If an approaching winter storm is the lead story on your nightly news, it’s probably chaos at the local grocery and too late to properly stock up on necessary food items, de-icing pellets and other related items. That’s why you should prepare before a winter storm is on the horizon.
It’s important to develop a plan for power outages during these harsh months. Heavy snows, freezing rain and ice storms can all create electrical hazards.
“Being safe around electricity is something you should focus on year-round,” said Jon Elkins, vice president of safety, training and compliance at Indiana Electric Cooperatives (IEC). “Indiana winters can bring a whole slew of dangerous hazards, especially where power lines are concerned.
“Snow and ice often accumulate on power lines. The added weight may cause lines to snap off the poles or cause the poles to break,” Elkins explained. “That can bring power lines into contact with the ground, trees, homes, vehicles and other objects. If people or pets come in contact with a live power line, they can suffer serious injury or even death.”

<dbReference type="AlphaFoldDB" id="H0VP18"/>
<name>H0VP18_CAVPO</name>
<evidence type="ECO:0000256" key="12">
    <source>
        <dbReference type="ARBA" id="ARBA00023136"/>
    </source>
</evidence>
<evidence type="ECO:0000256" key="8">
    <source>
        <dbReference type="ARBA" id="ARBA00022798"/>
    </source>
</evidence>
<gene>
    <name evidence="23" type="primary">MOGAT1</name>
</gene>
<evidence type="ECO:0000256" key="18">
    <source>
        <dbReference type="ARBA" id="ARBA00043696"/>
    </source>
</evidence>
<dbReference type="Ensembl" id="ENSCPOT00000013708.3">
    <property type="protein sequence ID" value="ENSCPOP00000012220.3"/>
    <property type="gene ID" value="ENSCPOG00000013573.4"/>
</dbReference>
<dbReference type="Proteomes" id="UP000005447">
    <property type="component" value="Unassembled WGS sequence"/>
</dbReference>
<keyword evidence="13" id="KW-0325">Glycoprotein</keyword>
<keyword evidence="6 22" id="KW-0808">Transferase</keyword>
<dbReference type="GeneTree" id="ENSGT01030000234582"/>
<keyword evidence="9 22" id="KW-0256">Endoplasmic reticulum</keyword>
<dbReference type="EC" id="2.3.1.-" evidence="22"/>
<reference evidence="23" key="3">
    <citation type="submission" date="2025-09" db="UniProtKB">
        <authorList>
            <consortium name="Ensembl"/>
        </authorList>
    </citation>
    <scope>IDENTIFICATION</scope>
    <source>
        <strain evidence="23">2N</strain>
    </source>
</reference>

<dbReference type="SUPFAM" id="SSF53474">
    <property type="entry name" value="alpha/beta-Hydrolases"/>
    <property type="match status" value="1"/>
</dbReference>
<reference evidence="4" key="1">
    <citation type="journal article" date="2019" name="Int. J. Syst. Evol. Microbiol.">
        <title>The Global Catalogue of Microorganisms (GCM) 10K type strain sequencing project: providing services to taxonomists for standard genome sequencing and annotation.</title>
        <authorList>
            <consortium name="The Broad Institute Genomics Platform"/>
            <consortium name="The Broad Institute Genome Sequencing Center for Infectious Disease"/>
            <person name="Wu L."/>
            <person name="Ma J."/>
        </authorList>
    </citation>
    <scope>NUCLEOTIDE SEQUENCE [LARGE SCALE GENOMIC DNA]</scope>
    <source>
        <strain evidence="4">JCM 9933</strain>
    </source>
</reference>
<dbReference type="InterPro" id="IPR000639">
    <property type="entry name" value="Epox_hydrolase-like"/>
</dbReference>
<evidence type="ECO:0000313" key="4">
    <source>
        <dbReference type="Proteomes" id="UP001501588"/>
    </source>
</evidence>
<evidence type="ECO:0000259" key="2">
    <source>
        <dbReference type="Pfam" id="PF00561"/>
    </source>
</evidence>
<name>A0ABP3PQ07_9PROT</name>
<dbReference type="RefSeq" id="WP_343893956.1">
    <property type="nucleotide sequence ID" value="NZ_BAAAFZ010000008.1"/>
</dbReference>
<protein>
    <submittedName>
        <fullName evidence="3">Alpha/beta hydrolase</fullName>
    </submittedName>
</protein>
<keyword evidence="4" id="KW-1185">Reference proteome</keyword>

Due to these dangerous conditions, many residents may be confined to their homes for days at a time. That’s why it is important to have a plan in place, especially during these winter storm outages. To better prepare you and your family for a power outage, your electric co-op recommends consumers keep a storm preparedness kit fully stocked. The basic supplies in this kit should include:
- Bottled water
- Non-perishable food
- Emergency blankets
- First aid kit/medicine
- Battery operated or hand-crank radio
- Extra batteries
Now that your family is prepared for an outage, what should you do if the lights do go out?
Keep warm air in and cool air out by not opening doors to unused rooms. Do not open doors to the outdoors unless necessary.
Food safety is also important when there is an outage. Keep refrigerator and freezer doors closed as much as possible, and eat perishable food first. If you know a winter storm is coming, stock up on ice so you can keep things in coolers to keep them from going bad if an outage lasts longer than a day. Once the refrigerator reaches temperatures higher than 40 degrees Fahrenheit, foods can become unsafe to eat.
To protect homes’ electrical equipment during an outage, turn off and unplug all unnecessary electronics or appliances. This will keep equipment from being damaged by surges or spikes when the power returns.
Once an outage is over, there are still safety precautions to take. Power lines could still be down. If you see downed power lines, do not touch them. Call your local cooperative or 911 for assistance.
Sources: Electrical Safety Authority, Popular Mechanics